It might be a part of the game. It might be tradition. But I can't help but wonder, if the damage it is doing to the men who bravely step up to the challenge is eventually going to bring down the rest of the game with it. In an era of expanding scientific knowledge about the brain and increased concern over safety, can the NHL really hope to avoid becoming caught up in potentially business crippling lawsuits?
Many people fight in the military to fight for your freedom many come in a bag or with limbs missing this in america and canada they are heroes.But as a soldier friend of mine who is from Kamloops told me it's their choice and most have no regrets.If you don't want to play physical sports don't play.Go to your public library and you can find many books written in the 1970's and 80's about brain trauma due to sport.It's nothing new COACHES WOULD FORCE YOU TO PLAY HURT THE LATE RICK MARTIN'S CAREER WAS ENDED DUE TO SCOTTY BOWMAN FORCING HIM TO PLAY WITH A BAD KNEE.
I was thinking about starting a similar thread after the results of Seau's brain examination showed signs of CTE. I suspect, if it hasn't been done already, Seau's name will be added to the class action suit pending against the NFL in the Eastern District of Pennsylvania.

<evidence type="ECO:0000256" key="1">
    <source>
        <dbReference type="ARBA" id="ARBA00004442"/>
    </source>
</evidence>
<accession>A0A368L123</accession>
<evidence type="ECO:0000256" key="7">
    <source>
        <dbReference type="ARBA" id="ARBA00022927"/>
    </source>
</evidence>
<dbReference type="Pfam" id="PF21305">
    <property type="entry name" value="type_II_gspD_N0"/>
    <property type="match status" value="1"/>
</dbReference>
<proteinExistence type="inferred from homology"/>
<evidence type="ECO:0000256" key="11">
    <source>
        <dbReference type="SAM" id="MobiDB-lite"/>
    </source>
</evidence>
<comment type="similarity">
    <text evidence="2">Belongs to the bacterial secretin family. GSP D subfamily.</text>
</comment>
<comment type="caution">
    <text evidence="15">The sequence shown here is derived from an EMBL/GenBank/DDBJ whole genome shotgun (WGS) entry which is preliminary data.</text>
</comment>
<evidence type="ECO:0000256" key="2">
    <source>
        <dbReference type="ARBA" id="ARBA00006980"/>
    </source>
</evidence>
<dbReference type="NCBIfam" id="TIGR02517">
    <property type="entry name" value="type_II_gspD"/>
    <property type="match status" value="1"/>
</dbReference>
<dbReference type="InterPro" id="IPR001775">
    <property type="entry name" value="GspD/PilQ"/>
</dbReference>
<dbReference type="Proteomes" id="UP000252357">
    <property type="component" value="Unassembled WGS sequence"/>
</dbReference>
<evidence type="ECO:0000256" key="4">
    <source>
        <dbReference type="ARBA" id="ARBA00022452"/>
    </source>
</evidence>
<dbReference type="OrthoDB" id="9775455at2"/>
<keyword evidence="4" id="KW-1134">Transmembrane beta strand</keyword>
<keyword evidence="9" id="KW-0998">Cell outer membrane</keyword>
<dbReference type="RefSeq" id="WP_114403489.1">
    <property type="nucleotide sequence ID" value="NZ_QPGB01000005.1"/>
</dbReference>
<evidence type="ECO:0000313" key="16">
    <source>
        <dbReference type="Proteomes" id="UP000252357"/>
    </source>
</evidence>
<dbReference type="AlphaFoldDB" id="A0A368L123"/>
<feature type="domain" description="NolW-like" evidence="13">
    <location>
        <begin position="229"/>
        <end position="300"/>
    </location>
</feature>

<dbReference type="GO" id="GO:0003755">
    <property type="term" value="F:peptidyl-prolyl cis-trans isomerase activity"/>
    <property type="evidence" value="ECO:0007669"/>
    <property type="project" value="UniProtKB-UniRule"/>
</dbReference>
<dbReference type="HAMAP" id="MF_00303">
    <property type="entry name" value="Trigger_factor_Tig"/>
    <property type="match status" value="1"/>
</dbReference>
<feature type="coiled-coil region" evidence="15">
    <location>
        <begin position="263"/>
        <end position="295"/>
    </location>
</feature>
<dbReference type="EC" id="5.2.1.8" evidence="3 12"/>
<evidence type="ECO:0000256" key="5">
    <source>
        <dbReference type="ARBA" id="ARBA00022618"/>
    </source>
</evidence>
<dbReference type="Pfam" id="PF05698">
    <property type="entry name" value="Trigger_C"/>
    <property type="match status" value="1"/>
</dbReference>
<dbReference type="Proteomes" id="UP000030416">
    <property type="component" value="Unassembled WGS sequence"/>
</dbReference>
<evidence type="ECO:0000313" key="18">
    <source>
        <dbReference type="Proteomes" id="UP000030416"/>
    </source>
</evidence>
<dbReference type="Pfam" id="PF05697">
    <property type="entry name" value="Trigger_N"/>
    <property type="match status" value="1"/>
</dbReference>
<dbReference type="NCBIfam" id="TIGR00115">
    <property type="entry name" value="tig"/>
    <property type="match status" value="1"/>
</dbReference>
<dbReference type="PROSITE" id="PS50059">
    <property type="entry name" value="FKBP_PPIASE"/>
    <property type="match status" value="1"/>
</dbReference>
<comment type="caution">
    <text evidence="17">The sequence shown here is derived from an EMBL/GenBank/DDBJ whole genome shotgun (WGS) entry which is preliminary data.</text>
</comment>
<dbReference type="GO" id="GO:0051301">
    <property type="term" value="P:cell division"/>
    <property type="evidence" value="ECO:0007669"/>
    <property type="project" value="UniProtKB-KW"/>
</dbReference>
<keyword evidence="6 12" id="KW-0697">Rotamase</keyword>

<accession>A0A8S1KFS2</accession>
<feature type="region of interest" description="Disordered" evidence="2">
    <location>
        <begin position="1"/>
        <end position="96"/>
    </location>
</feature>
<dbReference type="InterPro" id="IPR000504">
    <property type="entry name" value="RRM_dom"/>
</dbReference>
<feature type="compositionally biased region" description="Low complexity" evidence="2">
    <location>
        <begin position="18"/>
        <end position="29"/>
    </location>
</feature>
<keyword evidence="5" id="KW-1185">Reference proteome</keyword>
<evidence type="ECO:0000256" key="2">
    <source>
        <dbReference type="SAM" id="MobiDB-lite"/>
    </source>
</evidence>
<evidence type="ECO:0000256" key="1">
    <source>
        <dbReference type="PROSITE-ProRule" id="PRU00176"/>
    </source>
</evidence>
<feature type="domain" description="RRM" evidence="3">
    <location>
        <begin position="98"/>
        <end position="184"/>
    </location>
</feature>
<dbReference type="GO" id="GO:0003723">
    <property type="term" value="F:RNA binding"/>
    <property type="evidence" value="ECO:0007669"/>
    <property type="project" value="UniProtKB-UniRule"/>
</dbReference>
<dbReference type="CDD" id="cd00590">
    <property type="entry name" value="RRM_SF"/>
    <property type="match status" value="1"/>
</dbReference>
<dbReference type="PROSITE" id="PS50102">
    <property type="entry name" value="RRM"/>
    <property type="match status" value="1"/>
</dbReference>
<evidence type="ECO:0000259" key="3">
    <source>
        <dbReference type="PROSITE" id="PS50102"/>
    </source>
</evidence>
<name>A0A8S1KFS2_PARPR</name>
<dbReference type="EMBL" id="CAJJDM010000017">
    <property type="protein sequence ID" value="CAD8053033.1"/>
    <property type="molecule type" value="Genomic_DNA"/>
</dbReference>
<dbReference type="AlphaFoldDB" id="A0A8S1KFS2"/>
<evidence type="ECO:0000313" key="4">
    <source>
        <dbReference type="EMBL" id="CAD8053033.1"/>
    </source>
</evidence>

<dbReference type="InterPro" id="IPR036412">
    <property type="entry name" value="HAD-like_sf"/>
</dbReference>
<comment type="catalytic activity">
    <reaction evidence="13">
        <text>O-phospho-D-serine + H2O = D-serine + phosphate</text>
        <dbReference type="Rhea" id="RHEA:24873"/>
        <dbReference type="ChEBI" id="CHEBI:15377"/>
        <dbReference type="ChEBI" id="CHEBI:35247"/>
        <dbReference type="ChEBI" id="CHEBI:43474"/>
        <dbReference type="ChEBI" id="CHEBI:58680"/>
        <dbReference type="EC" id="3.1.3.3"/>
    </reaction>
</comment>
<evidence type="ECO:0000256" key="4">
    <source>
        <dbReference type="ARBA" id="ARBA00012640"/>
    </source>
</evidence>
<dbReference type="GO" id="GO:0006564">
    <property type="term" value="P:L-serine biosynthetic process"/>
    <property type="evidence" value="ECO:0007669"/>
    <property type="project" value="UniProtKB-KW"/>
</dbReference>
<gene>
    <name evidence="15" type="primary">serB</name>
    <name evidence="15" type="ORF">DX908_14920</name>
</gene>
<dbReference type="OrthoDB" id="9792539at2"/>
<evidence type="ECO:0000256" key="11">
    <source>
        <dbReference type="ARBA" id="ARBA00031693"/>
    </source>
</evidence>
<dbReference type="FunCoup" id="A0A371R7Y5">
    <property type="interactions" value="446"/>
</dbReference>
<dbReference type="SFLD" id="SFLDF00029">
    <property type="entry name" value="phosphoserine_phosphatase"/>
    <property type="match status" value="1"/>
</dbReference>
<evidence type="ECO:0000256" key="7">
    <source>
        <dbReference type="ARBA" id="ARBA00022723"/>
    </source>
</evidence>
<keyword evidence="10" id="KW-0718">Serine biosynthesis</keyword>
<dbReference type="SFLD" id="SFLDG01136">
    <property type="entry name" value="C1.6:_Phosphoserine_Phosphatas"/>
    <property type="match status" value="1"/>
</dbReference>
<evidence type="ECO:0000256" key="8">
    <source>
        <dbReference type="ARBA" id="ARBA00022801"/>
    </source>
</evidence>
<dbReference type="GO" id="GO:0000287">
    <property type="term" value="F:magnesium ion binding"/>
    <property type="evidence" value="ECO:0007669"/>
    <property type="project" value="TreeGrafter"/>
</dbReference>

True enforcers have slowly been going the way of the Dodo bird since the 2005 Lockout. That being said, if the NHL rules committee ever decided to eliminate fighting, and by eliminate I mean change the punishment from a simple 5 minute major to something more deterrant, like a game misconduct and automatic 1 game suspension, it'll be to pre-emptively protect themselves from negligence or wrongful death suits.
In hockey, I'm skeptical the brain damage is done mainly by fighting. The force of being checked and your head and neck whiplashed is much, much more than the force from a punch thrown from a guy on skates.